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I'm trying to learn expressions, and I cannot find how to get the member type of a property in a expression. For example, consider this method:

static IEnumerable<Y> Filter<X,Y>(this IEnumerable<Person> p,  Expression<Func<Person,X>> select,  Expression<Func<X, Y>> format)
    foreach (var item in p)
        // member name
        var m = ((MemberExpression)select.Body).Member;

        // member attributes
        var attributes = m.GetCustomAttributes(false);

        // member type?

        var a = select.Compile().Invoke(item);
        var b = format.Compile().Invoke(a);
        yield return b;

It doesn't do anything interesting, it is just for trying. If I do:

String y = _persons.Filter(p => p.DateOfBirth, d => d.ToString("yyyy")).ToArray().Single();

I can get in Y the year of the person in the collection. I want to know the type of "p.DateOfBirth" in the "Filter" method. How could I do that without using reflection?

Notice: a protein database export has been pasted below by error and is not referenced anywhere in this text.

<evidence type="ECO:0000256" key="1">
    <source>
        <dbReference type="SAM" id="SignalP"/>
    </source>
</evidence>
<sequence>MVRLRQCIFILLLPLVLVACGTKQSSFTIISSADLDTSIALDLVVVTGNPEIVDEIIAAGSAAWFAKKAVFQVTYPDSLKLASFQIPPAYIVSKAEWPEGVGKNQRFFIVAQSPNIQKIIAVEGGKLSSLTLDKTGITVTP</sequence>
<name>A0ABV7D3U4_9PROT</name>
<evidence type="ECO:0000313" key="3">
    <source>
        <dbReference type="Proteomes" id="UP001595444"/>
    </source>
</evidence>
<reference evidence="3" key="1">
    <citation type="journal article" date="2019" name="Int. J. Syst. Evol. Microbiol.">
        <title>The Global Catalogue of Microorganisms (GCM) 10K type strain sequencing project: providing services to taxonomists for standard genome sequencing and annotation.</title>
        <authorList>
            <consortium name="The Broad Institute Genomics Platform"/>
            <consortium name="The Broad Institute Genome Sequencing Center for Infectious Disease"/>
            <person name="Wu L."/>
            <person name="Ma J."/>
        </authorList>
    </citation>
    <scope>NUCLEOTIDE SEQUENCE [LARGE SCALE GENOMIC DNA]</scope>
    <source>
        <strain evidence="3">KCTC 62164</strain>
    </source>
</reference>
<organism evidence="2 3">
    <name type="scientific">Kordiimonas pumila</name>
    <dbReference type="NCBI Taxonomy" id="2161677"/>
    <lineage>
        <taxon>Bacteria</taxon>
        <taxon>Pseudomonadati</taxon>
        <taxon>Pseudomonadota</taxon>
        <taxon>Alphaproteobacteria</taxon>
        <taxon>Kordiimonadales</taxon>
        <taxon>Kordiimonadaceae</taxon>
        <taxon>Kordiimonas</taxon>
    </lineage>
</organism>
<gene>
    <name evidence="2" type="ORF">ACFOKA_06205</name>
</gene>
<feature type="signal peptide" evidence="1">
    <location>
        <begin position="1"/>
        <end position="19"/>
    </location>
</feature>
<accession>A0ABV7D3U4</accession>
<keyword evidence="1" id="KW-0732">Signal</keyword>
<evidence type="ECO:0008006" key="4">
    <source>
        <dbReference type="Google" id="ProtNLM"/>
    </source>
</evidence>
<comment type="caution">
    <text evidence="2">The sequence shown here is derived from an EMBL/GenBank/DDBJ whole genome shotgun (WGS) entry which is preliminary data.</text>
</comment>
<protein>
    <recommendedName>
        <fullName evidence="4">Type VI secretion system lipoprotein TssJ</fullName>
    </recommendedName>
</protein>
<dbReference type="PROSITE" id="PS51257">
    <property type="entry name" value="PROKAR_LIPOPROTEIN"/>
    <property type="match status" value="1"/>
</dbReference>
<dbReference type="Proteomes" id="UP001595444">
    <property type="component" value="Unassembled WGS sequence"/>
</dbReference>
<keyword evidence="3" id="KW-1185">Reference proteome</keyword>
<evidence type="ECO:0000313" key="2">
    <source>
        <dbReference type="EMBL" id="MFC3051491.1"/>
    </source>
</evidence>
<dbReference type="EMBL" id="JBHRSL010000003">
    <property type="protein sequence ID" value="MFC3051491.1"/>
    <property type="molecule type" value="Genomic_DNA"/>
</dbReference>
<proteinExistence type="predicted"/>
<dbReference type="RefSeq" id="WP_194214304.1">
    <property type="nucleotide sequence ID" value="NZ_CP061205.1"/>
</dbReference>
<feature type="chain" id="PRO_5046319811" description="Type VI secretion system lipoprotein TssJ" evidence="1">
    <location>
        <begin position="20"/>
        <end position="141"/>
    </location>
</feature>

share|improve this question
+1 for a nice effort to filter (project) and format in one functional programming-like flow. But can you clarify a bit? Is your question really how to replace Person in the Filter signature by a generic type parameter? Or did Jon hit the right key? –  Gert Arnold Aug 17 '11 at 20:44
Thanks. It is just what Jon answered. The code is just part of several tests I'm using to try to understand expressions, and I wanted to know how to get the type of the member. Probably you are confused because I was asking something apparently so damn obvious :D –  vtortola Aug 18 '11 at 14:32

1 Answer 1

up vote 2 down vote accepted

Assuming I've understood you correctly, you just need the Expression.Type property:

using System;
using System.Linq.Expressions;

class Person
    public DateTime DateOfBirth { get; set; }

public class Test
    static void Main()
        Expression<Func<Person, DateTime>> expression = p => p.DateOfBirth;

        MemberExpression memberExpression = (MemberExpression) expression.Body;
        Console.WriteLine(memberExpression.Type); // Prints System.DateTime
share|improve this answer
Thanks, that is exactly what I was looking for. It bothers me that it was so obvious and I didn't see it :D –  vtortola Aug 18 '11 at 14:29

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